BioMarin Pharmaceutical (NASDAQ:BMRN) turned in a second-quarter report on Wednesday that showed it continuing to grow sales of its current drugs, getting new drugs approved, and producing promising clinical trial data on its pipeline candidates. There isn't much else investors in biotechs can ask for.

BioMarin Pharmaceutical results: The raw numbers


Q2 2017

Q2 2016

Year-Over-Year Change


$317 million

$300 million


Income from operations

($38.8 million)

($572.8 million)






Data source: BioMarin Pharmaceutical.

What happened this quarter?

  • Sales of its top-selling drug Vimizim came in at $103.2 million, which was down slightly year over year, but that was only due to buying patterns. The number of commercial patients grew 24% year over year.
  • Sales of Kuvan were hot on Vimizim's heels at $102 million, thanks to 13% year-over-year growth.
  • Sales of Naglazyme, which is in its 12th year on the market, continue to tread forward. Commercial patient counts rose 7% year over year.
  • BioMarin received approval for its newest orphan drug Brineura in both the U.S. and EU.
  • The company submitted a marketing application to the FDA for pegvaliase in the U.S. The EU submission is expected by the end of the year.
  • In July, BioMarin presented promising data for BMN 270, a gene therapy treatment for hemophilia A. As part of the earnings report, the company reported further data on the mid-range dose, which doesn't have as much protein expression to compensate for the missing protein in patients with hemophilia, but appears to have less variability of expression. BioMarin's plan is to run two separate phase 3 studies, one at each dosage.
  • Also in July, BioMarin received a $35 million one-time payment from Sarepta Therapeutics (NASDAQ:SRPT) to settle a lawsuit over patents on exon skipping.
Scientists working with solutions in beakers in a laboratory.

Image source: Getty Images.

What management had to say 

Henry Fuchs, BioMarin's president of worldwide research and development, explained why the company decided to run two separate phase 3 trials for BMN 270 rather than running one trial with patients split between the high 6e13 dose and the mid-range 4e13 dose:

You have to remember that there are a very active strong group of clinicians and patient advocates that are very keen to see the 6e13 group get enrolled and finished and through registration. ... If that information turns out to be what guides enrollment, then there's a very real possibility that 6e13 will finish much faster than 4e13. So we didn't want to slow down the application if 4e13 was going to end up going slower. That's why we chose to do two studies.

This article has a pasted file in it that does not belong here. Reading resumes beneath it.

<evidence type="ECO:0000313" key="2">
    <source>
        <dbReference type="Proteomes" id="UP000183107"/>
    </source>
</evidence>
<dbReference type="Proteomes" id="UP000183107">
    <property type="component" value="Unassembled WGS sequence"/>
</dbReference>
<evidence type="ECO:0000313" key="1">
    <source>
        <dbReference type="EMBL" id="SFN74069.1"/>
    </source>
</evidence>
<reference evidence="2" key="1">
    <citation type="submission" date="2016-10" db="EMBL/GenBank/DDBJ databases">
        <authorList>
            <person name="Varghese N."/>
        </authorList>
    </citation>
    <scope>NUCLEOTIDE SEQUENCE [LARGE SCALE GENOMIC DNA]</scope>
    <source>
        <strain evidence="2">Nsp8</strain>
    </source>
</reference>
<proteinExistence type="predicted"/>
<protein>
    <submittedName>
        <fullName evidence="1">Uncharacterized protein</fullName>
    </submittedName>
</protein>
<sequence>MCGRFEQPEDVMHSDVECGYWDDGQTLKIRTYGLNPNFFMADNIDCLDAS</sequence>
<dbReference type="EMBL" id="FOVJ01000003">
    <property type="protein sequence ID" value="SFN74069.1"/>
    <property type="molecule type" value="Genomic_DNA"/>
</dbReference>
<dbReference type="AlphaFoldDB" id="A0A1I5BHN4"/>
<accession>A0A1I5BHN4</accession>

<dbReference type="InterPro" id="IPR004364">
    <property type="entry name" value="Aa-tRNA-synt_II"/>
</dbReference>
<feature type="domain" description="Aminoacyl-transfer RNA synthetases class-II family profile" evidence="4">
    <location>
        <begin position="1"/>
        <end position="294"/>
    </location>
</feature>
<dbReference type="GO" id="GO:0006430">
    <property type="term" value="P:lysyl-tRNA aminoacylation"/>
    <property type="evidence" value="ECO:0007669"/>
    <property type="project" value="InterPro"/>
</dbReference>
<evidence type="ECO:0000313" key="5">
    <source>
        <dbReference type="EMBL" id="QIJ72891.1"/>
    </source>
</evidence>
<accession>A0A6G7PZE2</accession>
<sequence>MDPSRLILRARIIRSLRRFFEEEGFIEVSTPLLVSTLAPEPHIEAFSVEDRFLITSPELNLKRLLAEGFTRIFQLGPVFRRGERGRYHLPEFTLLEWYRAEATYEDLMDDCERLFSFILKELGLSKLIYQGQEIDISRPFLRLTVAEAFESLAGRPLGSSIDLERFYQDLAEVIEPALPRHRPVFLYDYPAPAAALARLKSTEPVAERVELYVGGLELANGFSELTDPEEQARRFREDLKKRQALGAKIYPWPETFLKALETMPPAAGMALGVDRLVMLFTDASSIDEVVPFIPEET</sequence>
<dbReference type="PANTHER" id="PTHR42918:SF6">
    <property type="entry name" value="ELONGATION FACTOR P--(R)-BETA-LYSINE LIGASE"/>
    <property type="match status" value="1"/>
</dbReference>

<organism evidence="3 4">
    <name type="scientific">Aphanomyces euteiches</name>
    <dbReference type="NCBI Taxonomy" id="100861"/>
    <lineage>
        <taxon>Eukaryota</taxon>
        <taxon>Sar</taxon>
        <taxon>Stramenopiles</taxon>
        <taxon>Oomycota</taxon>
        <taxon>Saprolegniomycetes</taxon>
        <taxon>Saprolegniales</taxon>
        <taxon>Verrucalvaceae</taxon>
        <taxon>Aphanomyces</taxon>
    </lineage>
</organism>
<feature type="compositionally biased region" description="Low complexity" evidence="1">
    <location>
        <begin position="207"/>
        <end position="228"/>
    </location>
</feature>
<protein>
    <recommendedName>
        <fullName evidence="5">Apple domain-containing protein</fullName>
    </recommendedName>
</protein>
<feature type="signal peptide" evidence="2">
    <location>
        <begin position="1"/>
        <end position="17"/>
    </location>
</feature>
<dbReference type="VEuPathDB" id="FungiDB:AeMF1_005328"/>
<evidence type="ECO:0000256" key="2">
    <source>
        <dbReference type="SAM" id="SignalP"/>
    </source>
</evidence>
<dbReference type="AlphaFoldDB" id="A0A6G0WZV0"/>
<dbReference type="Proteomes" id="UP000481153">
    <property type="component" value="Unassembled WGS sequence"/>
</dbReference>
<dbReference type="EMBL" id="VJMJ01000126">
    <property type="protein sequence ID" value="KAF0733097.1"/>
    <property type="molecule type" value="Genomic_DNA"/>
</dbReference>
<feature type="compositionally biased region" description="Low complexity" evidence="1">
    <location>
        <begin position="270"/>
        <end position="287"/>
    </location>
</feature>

Chief Commercial Officer Jeffrey Ajer touched on how the launch of recently approved Brineura, which treats CLN2 disease, is going:

Due to the complexity of coordinating institutions' preparedness for port surgery and biweekly intraventricular infusions, one of our key launch metrics is the number of institutions ready to treat and service CLN2 patients. Recall, our global target for the first year during commercial launch is 50 target institutions, so we are well on our way. I'm pleased to share that as of today, 26 target institutions are treatment-ready. This means they are interested and able to serve CLN2 patients properly resourced and in-service.

Looking forward

Biomarin updated its 2017 guidance to take the aforementioned payment from Sarepta into account, but otherwise left product sales revenue guidance intact. Management still thinks it'll be able to produce a non-GAAP income of $30 million to $70 million for the year, although the company will still lose money on a GAAP basis this year.

Looking further ahead, investors should be focused on how quickly BioMarin can ramp up sales for Brineura. Pegvaliase, assuming it's approved, should be easier to market since it treats the same disease as Kuvan.

BMN 270 offers the biggest upside potential, but BioMarin is going to have to act fast; this week, competitor Spark Therapeutics released promising phase 1/2 data for its own gene therapy to treat hemophilia A.

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